Types of Hearing Loss

Types of Hearing Loss

Hearing loss is categorized into one of three types, based on its source: sensory, conductive and mixed.


Sensory loss, or sensorineural hearing loss (SNHL), is caused by damage to the inner ear (cochlea) or the auditory nerve leading to the brain. This type of hearing loss can be caused by factors including illness or injury, genetics or aging, noise or medication, and it typically cannot be reversed by medical or surgical intervention. However, hearing aids can help accommodate for this type of impairment.

Presbycusis: Age-related hearing loss, or presbycusis (prez-bi-kyoo-sis), falls in this category. Most commonly, presbycusis arises from changes in the inner ear as a result of the aging process. However, this condition may be complicated by noise-related damage, or changes in the middle ear or the auditory nerve. Certain medical conditions and medications also may play a role in presbycusis.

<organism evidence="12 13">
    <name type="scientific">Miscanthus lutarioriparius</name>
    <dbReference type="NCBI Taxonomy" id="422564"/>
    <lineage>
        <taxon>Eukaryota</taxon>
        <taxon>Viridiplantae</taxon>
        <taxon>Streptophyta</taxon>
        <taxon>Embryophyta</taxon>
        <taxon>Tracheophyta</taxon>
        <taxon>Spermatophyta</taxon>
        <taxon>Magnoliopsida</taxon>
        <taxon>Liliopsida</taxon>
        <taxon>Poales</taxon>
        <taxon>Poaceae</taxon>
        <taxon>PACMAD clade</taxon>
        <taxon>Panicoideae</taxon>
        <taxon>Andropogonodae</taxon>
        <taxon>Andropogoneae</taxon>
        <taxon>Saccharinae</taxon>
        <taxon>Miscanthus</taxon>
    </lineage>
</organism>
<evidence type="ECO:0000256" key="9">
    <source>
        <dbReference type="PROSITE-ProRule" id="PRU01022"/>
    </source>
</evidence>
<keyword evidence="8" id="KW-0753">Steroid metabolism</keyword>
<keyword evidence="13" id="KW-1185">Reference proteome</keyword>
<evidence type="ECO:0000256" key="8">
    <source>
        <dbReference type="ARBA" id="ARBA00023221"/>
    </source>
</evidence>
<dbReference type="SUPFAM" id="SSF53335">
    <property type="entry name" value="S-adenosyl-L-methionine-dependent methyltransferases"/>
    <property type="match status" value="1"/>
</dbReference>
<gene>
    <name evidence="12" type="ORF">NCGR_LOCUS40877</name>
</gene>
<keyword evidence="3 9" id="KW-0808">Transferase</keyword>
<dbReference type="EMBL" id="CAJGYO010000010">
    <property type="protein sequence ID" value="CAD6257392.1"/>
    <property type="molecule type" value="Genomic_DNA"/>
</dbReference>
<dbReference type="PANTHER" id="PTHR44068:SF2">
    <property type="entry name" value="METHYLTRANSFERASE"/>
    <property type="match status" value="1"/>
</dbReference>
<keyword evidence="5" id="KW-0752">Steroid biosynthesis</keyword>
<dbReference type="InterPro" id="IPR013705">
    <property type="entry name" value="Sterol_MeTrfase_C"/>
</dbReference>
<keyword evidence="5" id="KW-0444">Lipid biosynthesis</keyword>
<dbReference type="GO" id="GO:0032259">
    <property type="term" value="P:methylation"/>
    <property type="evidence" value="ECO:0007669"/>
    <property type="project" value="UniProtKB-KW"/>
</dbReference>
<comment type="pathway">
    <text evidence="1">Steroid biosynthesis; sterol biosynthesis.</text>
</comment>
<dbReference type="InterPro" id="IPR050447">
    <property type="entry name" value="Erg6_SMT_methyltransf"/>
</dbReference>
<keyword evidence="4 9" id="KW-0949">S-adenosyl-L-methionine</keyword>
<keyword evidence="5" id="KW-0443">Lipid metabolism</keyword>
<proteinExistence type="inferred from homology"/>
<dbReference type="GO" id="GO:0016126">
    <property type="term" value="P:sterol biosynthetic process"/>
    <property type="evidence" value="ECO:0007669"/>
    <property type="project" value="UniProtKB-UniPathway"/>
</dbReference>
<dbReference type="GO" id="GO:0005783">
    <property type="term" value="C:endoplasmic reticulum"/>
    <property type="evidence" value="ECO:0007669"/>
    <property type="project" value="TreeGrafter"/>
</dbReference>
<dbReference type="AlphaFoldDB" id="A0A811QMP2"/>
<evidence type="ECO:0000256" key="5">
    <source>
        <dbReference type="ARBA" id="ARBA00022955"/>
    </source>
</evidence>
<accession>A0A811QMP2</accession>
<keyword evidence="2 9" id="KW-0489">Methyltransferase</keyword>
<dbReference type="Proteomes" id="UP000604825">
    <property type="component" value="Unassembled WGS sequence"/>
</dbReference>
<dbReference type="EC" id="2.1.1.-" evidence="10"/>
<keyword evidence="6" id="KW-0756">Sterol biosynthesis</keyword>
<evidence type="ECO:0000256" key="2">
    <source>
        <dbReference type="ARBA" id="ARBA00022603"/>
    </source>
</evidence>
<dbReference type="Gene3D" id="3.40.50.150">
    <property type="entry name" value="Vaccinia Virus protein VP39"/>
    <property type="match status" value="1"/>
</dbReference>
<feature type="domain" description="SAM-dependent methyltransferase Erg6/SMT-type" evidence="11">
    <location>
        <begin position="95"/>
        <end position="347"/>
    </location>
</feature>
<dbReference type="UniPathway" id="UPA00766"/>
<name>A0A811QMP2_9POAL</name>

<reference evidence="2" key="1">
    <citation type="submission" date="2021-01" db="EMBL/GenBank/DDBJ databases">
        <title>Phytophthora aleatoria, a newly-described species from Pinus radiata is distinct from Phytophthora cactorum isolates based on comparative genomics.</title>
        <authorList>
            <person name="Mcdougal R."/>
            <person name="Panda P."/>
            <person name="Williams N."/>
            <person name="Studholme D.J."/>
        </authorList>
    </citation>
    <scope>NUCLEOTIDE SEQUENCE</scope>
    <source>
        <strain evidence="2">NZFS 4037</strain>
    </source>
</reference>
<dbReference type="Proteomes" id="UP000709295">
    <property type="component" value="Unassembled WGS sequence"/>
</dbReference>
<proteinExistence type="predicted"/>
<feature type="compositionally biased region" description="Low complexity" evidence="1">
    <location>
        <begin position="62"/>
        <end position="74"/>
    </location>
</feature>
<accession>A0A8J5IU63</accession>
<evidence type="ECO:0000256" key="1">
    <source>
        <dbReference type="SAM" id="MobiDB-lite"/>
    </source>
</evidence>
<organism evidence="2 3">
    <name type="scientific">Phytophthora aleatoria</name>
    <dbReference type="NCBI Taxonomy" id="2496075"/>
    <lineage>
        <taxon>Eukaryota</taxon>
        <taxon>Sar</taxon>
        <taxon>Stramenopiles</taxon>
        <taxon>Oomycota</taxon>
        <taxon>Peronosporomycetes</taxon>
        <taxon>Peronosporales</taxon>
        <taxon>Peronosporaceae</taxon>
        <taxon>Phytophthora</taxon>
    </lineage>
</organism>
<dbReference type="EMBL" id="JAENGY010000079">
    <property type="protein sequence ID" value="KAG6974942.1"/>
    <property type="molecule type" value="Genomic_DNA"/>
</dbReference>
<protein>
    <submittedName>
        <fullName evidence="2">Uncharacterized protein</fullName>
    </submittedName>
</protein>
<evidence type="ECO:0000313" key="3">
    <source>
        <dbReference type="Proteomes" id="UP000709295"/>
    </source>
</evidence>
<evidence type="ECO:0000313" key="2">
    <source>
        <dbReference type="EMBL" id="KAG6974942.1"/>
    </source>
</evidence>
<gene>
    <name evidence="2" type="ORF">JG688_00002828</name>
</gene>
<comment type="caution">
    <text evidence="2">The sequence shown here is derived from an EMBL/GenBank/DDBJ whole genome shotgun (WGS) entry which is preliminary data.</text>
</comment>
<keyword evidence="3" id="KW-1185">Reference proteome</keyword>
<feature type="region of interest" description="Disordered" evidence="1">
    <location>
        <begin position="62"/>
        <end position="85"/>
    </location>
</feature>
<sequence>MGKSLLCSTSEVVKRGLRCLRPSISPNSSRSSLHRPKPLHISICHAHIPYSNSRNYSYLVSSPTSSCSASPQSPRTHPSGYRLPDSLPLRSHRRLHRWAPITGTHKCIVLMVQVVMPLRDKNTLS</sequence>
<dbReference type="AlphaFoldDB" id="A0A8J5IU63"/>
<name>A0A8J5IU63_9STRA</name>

Hearing loss occurs in the outer and middle ear when vibrations are not transmitted properly through the ear canal to the eardrum and the middle ear. The result is a reduction in perceived sound level or the inability to hear faint sounds. This type of hearing loss, caused in most cases by infections, fluids, or anatomical blockages, often can be corrected medically or surgically.

Mixed Hearing Loss

This type of hearing loss involves a combination of sensorineural and conductive disorders.

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